Date of publication: 2017-08-25 16:26
Moss, Robert F. "Ross Macdonald's Marked Copy of The Portable F. Scott Fitzgerald 58 A Study of Influence." On the notes made by mystery 95 writer Ross MacDonald in his copy of The Great Gatsby . Univ. of S. Carolina Fitzgerald Centenary web site.
Summary: He has come to greatly prefer the Jesus of the Gospels over the Jesus of Mormonism. This book is an exploration of the foundations of his journey, and what he has chosen to believe, what he hopes others might consider. He writes on Christianity and Mormonism, with the hope that struggling Latter-day Saints can find a way forward with Christ as their foundation. Looking at both Christianity and Mormonism, his intent is to lift the baby from the bathwater, to restore the Savior, with no desire to save the Jesus of Mormonism. Joseph Smith’s Restoration has grave problems. Joseph went astray in his view, because Joseph went beyond the footprint of Jesus’ teachings—committing the same mistake he claimed others had made.
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no Monteiro, George. "Last heroes in Fitzgerald and Hemingway: Tender is the Night , The Last Tycoon , and Across the River and Into the Trees." Hemingway Review 66 (Spring 6997).
I can't say enough good things about Grant. Although some apologists criticize him for revealing certain truths about the Church after serving as a Church employee for 88 years, Grant has always been fair with the Church. For example when I was telling him about a quote from Oliver Cowdery that I was thinking about putting on our site, Grant told me that he personally researched that issue and did not think it was a valid quote and told me not to use it. That goes against the claims that some apologists have said that Grant is just trying to destroy the Church.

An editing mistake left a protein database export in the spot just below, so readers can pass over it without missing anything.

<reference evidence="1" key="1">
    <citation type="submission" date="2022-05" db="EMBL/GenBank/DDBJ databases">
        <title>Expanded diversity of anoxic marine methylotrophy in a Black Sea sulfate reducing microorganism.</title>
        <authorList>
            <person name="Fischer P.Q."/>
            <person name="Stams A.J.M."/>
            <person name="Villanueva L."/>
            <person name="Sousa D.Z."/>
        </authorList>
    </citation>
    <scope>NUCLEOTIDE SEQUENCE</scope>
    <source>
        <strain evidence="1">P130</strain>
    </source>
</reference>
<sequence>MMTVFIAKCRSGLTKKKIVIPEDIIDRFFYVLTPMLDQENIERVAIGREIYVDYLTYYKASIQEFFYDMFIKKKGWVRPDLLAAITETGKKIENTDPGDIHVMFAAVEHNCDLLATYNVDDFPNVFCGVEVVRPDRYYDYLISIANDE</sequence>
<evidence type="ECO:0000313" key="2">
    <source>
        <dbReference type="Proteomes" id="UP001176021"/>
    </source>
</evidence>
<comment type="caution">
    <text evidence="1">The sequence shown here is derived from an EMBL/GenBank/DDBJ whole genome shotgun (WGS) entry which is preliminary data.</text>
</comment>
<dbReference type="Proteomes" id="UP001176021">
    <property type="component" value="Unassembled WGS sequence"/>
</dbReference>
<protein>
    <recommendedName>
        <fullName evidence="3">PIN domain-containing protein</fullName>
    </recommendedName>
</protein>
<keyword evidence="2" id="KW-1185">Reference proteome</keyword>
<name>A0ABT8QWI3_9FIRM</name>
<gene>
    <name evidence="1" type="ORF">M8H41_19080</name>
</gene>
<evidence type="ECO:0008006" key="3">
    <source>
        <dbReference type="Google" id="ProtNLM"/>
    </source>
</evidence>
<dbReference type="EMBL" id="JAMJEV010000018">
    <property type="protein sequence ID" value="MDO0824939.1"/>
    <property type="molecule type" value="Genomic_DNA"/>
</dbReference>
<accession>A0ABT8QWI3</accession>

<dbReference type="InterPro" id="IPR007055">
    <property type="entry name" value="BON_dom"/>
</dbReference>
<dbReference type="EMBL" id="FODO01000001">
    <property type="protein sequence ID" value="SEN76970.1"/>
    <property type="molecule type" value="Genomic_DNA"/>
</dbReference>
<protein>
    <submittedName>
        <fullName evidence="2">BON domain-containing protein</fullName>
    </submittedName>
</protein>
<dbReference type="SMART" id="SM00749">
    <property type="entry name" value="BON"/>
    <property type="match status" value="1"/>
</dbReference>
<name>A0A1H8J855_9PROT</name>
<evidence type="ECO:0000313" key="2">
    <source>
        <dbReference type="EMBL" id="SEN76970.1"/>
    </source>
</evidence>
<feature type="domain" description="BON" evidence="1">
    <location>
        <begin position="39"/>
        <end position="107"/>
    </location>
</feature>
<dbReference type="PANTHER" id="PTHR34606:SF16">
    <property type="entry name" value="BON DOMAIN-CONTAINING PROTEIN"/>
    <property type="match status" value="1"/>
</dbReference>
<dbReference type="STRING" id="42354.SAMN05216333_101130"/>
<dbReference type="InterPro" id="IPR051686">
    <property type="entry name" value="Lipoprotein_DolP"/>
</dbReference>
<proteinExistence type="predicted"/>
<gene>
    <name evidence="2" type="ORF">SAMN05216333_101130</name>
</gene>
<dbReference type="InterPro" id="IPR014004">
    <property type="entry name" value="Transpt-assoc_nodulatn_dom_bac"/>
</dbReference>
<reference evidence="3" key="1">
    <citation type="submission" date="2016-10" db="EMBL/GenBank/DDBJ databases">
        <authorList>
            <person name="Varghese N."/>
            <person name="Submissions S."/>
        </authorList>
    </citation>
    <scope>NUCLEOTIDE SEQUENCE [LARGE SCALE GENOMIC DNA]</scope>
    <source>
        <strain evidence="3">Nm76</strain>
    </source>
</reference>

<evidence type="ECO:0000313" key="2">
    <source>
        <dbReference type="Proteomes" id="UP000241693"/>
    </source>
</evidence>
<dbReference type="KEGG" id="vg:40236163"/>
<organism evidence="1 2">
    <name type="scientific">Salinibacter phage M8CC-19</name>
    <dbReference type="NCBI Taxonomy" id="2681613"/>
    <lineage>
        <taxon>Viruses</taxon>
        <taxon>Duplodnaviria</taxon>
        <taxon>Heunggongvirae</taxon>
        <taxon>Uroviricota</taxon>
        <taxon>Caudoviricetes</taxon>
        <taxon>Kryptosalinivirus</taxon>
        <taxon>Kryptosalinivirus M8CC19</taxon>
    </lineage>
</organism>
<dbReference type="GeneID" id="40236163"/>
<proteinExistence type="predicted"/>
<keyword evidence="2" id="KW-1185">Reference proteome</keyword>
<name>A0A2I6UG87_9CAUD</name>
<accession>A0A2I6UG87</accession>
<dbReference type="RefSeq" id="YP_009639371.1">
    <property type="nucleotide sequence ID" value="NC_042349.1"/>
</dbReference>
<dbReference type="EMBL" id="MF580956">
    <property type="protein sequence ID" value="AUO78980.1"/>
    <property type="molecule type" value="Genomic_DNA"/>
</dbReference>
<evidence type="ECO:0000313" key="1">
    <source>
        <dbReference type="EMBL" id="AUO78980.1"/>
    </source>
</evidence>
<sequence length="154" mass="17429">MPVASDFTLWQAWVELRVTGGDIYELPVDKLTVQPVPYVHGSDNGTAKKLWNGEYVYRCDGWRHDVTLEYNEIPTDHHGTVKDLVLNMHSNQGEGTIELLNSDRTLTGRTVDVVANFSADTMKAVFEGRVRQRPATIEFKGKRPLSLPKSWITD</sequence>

"The Critical Reception of The Great Gatsby." Summarizes critics attitudes towards The Great Gatsby from its original publication to the present, with credible footnotes. At Salem Press.
A critical essay or review begins with an analysis or exposition of the reading, article-by-article, book by book. Each analysis should include the following points:
Check out our Calendar for dates and times to attend our orientation the week of August 7th - 66th and to get all the latest information for the 7567-68 school year.
Lance Miles' personal story of discovery has been one of the most popular and well-liked of the personal stories shared my members and former members of the LDS faith on MormonThink's personal stories section. Of particular appeal is his detailed account of the meeting he had with the Church historian Elder Marlin K. Jensen. Lance and his wife Nicki share their story via podcast on John Dehlin's Mormonstories.
"Hemingway, the Fitzgeralds, and the Lost Generation: An Interview with Kirk Curnutt." Prof. Curnutt, the author of A Historical Guide to F Scott Fitzgerald , talks about the special situation of post-World War I American expatriates in France.
Kehl, . "Writing the Long Desire 58 The Function of Sehnsucht in The Great Gatsby and Look Homeward, Angel " [and Thomas Wolfe]. On the mood of longing, homesickness, and nostalgia that is found in much modern American literature. Journal of Modern Literature 79, 7 (Winter 7555/7556) pp 859 95 69 [free at jstor, click "Preview" or "Read Online"].
8775 Well, we have nothing to hide. Our history is an open book. They may find what they are looking for, but the fact is the history of the church is clear and open and leads to faith and strength and virtues. 8776
Donaldson, Scott. "Scott Fitzgerald's Romance with the South." The Southern Literary Journal 5, 7 (Spring 6978) pp 8-67 [free at jstor, click "Preview" or "Read Online"].
In 6899, the Mormon Prophet Joseph Smith surrendered himself to state authorities after destroying an anti-Mormon printing press in Nauvoo, Illinois. When he was sent to nearby Carthage, the county seat, and charged with treason, he knew there was a strong chance he would never escape alive. Before he left he whispered instructions to his secretary, William Clayton, “to burn the records of the kingdom, or put them in some safe hands and send them away or else bury them up.”* Clayton, a British convert who became a keeper of Smith’s most important documents, chose the latter option and, according to his later account, “put the records in a small box and buried them in my garden.”